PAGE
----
2112 by Rush

Even though the lyrics of this record rely heavily on the writings and faux philosophies of Ayn Rand — a plagiarized spew stew dipped out of Darwin and The Wealth of Nations — don't think for a minute about throwing the beautiful baby (2112) out with the putrid bathwater (Ayn Rand), because this album shines regardless of any mediocre novelist/fascist "philosopher" who inspired its thematic content.
l.-r., Alex Lifeson, Neal Peart, Geddy Lee, 1976
Geddy Lee can't sing, but he can screech. He can screech better than any banshee. Even better than Stevie Nicks. And while he's not the most attractive thing to look at up there on the stage (not his fault, he was born that way), he can sure play bass and synthesizer simultaneously like no other rocker in history.

Don't confuse Alex Lifeson for Jimmy Page. But don't confuse Steve Jones for Alex Lifeson. When the guitar needs to sound like science fiction itself — as it does on 2112 — or later in their careers when it sounds like an outlawed automobile being chased by an "alloy air car," on their 1981 classic, "Red Barchetta" from arguably their most creative release, Moving Pictures, nobody in rock history has ever made the electric guitar sound so consistently and convincingly dystopian.

Deluxe ed. in 5.1 surround sound, released 2012
Neil Peart? Ever heard of him? If you haven't, he's the most technically skilled (or was, in his prime in the 1970s and 80s), versatile, and virtuosic rock drummer who's ever lived. Set the needle (if you still have one) on side one of 2112, and listen to Overture/Temples of Syrinx, and hear the incomparable blitzing beat of percussive genius. He drums faster than a bullet train, but it's intelligible-fast, each thwack and snap distinguishable from the one preceding it, unlike the fast-thrash-ubiquitous-bashing predominant in today's harder-tinged music.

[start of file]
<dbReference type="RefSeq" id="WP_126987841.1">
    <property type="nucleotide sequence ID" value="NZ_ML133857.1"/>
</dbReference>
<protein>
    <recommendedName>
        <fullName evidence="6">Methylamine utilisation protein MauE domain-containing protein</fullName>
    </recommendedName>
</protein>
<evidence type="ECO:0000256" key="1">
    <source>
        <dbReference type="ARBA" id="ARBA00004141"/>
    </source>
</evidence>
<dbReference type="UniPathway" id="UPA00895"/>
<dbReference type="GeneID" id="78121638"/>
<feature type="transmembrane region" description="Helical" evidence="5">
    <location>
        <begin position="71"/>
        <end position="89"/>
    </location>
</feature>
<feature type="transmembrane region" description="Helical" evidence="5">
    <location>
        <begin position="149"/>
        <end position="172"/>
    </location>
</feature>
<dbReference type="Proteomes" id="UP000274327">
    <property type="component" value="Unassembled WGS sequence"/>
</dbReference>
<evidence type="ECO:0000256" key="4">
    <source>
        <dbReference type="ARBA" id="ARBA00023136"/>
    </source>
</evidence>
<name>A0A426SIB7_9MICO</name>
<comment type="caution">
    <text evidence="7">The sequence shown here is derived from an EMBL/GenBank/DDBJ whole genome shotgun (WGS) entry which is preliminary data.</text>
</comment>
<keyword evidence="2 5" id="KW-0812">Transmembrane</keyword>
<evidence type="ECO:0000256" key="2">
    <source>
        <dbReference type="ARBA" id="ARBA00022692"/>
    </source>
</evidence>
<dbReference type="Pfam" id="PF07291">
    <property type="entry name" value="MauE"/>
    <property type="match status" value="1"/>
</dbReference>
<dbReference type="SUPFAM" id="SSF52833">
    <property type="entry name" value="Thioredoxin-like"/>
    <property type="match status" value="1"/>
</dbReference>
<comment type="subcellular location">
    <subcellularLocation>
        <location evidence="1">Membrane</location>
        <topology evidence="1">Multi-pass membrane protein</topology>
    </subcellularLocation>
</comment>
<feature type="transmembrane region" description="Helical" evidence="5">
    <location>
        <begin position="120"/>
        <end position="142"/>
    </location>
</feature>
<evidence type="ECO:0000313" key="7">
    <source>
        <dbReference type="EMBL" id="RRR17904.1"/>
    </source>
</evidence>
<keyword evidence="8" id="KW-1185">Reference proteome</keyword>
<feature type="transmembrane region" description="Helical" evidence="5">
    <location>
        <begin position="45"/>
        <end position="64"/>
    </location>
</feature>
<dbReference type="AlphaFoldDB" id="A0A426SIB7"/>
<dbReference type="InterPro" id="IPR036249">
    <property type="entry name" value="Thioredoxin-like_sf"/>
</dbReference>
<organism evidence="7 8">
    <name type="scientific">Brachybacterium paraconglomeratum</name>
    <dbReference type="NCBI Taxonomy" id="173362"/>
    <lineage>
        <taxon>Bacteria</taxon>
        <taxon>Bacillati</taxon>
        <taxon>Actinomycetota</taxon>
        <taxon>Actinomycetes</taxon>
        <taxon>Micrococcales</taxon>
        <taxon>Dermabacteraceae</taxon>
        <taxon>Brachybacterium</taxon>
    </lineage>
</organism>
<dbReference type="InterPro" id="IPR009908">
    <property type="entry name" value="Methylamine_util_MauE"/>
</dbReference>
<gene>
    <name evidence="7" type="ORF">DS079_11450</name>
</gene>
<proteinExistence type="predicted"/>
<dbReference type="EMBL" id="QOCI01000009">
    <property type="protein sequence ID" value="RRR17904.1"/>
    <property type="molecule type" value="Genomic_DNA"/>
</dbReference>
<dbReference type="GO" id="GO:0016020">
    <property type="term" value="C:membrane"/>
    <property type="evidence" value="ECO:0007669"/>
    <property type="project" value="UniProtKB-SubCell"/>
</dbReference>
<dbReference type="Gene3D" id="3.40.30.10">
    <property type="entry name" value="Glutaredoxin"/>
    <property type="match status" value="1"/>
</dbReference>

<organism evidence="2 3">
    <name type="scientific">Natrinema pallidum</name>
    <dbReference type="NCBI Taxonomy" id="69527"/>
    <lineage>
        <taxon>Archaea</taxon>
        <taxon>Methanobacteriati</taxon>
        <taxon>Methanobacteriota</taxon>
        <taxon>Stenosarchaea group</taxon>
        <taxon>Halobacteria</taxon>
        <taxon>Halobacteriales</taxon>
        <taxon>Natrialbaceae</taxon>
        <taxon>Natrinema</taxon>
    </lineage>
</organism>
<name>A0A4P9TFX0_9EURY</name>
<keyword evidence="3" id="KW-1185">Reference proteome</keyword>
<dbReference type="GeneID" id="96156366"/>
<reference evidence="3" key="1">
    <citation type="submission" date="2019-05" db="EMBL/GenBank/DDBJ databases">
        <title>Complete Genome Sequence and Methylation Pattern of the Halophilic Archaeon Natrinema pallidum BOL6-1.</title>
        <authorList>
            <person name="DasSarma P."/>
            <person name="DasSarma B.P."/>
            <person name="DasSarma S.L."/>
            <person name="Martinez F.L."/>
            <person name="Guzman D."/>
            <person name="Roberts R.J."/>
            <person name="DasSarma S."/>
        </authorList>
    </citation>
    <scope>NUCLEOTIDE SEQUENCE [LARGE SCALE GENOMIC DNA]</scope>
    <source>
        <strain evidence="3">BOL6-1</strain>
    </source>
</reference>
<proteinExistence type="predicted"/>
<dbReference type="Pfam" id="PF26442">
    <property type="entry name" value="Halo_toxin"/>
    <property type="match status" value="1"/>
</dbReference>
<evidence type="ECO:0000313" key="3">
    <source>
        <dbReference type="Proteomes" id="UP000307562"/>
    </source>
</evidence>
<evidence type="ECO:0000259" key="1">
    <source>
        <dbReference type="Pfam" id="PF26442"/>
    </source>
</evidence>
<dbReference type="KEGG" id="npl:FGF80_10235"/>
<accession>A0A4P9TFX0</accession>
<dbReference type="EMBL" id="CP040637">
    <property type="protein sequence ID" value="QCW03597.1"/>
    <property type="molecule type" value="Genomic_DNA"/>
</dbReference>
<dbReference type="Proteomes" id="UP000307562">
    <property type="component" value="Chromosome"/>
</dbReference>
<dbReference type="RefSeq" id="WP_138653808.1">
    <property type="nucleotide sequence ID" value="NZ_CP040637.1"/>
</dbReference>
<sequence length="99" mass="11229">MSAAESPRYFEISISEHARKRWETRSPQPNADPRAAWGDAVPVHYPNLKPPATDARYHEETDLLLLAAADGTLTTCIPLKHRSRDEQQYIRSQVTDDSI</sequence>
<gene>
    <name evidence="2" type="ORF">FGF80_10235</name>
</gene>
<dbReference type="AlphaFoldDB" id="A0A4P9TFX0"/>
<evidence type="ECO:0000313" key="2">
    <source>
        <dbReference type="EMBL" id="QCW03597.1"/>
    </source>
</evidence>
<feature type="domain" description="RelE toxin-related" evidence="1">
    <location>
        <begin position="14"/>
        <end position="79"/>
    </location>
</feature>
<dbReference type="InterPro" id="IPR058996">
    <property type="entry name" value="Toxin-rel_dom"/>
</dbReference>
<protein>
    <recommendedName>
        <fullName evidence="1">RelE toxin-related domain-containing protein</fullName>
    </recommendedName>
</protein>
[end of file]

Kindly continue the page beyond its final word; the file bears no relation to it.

The Sex Pistols released one album in their "career" — iconic and influential as it was, granted — that garnered them a place in the Rock and Roll Hall of Fame. While Rush, dozens of great albums out, all (except their first) filled with Neil Peart's poetry —yes, poetry — lyrics that could pass as poetry and not just lyrics (read Closer to the Heart or Freewill for starters), and worldwide critical acclaim (except in almighty U.S. of A.) are not (WTF?)-- in the Rock and Roll Hall of Fame? Get serious. Rush, in fact, hasn't even been nominated for the Hall of Fame. Absurd. No, BEYOND ABSURD.

I'm no rock critic, but I'd posit that if a "career" based solely on Never Mind The Bollocks by the Sex Pistols, is worthy of Hall of Fame status, then so should Rush gain entrance into the Hall of Fame based solely on one its finest releases, 2112 — an album sonically superior and lyrically more astute (even despite Ayn Rand's nefarious influence) than that raucous, one-chordish, veritable boy band, Sex Pistols shit.


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